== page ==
Lifestyle may be to blame for rise in asthma - study
An expert at the annual convention of the American College of Allergy, Asthma and Immunology said on Friday a rise in asthma cases may be linked, in part, to cleanliness and abundance.
"In the best countries in the world, the ones that have the cleanest air, the best food, the best vaccinations, the incidence of allergy and asthma is at its highest," said physician Bob Lanier, the organization's president.
"And in fact the places in the world that have the lowest quality of life issues - dirty air, pollution, unvaccinated, not enough calories, poor - they have the lowest incidence," he said.
"China, for example, has an incidence of asthma of 2 percent, while in this country, it's up in the twenties, and growing."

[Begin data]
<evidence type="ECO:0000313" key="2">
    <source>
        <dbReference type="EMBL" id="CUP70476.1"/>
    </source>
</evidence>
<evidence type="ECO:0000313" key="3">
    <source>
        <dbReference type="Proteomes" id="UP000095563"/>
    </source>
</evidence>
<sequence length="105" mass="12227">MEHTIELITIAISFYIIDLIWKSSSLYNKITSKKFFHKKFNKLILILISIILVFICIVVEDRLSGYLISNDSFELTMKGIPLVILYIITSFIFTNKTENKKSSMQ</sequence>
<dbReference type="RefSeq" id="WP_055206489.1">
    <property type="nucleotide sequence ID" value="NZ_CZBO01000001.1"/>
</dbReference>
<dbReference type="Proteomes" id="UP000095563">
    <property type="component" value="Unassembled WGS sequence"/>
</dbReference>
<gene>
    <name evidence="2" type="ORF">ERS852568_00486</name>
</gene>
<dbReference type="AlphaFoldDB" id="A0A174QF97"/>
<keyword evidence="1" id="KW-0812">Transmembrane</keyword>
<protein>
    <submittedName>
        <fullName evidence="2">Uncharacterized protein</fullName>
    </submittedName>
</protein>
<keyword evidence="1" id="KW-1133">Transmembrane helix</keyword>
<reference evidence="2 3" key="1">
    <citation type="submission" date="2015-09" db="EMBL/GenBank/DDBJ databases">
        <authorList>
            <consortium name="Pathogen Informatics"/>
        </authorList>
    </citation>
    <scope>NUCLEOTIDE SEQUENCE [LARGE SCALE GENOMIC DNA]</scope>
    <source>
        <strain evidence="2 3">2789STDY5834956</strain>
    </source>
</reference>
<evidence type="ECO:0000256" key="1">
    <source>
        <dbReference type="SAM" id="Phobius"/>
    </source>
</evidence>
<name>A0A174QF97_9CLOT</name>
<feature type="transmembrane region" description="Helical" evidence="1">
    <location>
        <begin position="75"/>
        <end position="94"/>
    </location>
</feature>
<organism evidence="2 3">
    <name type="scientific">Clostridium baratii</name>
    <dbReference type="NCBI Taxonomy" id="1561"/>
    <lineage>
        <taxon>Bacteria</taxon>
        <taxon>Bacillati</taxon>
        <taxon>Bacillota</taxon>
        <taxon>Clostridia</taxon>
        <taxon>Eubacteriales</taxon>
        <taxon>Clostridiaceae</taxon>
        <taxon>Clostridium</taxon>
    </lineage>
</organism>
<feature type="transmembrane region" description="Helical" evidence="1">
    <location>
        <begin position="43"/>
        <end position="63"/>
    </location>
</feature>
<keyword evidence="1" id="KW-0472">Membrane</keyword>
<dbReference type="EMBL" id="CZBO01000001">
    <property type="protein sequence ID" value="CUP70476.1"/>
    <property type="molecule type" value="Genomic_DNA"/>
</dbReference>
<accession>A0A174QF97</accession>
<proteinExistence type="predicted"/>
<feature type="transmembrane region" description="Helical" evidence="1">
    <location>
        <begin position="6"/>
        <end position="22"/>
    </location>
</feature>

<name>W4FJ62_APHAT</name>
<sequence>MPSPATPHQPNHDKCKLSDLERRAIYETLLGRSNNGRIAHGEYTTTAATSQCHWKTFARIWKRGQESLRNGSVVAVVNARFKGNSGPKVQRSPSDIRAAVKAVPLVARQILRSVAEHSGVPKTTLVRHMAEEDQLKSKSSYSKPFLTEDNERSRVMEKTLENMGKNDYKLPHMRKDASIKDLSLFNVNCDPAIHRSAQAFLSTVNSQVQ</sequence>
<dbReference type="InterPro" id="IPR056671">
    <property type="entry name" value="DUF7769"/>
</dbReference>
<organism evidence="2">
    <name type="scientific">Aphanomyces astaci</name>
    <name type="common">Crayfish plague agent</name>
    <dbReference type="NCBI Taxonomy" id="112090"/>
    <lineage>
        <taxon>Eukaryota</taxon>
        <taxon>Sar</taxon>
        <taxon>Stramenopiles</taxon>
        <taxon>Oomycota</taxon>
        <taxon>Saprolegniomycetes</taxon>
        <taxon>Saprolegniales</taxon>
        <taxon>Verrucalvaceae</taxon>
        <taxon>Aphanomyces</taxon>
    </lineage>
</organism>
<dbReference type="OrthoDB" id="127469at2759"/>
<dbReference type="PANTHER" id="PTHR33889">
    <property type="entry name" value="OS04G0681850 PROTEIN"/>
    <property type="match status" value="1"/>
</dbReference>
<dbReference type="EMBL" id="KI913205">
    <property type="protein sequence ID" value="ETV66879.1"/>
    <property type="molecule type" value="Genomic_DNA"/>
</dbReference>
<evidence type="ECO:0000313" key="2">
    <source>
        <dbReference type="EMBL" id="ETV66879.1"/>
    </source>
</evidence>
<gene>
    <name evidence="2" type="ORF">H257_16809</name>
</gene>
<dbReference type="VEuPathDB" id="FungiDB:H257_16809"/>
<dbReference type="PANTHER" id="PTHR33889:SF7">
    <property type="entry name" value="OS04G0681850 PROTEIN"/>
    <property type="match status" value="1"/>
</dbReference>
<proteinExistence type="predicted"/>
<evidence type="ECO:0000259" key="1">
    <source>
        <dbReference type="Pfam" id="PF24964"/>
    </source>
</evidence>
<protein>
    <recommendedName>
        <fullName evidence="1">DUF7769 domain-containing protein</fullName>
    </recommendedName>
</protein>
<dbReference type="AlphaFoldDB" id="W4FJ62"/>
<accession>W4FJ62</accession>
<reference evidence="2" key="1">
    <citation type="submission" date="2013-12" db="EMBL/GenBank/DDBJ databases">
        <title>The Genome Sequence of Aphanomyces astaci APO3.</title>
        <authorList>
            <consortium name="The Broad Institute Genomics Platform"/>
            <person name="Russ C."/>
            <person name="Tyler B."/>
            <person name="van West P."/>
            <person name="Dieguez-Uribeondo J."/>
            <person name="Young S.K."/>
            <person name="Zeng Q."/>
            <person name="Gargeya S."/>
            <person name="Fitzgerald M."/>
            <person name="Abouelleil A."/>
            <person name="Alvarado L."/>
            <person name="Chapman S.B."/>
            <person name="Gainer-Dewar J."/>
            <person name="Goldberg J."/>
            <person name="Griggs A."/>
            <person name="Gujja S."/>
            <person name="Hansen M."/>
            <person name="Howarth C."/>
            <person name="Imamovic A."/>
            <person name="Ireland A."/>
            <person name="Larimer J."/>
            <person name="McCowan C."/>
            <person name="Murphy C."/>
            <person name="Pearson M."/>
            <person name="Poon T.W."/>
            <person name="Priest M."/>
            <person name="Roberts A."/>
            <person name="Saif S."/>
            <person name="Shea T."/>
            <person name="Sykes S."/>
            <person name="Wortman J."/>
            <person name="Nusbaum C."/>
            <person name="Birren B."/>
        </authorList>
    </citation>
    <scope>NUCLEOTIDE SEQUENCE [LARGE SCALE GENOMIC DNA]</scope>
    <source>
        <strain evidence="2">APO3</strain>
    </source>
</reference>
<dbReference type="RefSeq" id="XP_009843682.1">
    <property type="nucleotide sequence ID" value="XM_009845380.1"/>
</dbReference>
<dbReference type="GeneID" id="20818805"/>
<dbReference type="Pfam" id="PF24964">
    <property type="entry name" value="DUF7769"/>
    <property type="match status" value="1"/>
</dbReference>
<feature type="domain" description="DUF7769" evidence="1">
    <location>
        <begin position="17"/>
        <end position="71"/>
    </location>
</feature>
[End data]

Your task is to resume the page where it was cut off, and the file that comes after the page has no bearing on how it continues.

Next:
The number of U.S. children suffering from asthma, a chronic inflammatory disease of the lungs, rose from 6.8 million in 1980 to 14.6 million in 1996, and up to 17.3 million in 1999, according to the Public Health Policy Advisory Board, a non-profit health advocacy group.
Research has suggested that some of the increase is due to indoor air contaminants and second-hand cigarette smoke.
It is likely, Lanier said, that obesity, another affliction of abundance, particularly in the United States, is a factor.
"I think that the more obese people get the more likely they are to have these kinds of problems," he said.
There are also indications that exposure to illnesses associated with poverty and lack of hygiene reduce the asthma rate, Lanier added.
"Children with certain infections seem to have lesser incidence of allergy and asthma than children who don't."
"It does seem to be odd that we are seeing so much of it (asthma) in industrialized countries," Lanier said.
"Maybe we live too cleanly," he said.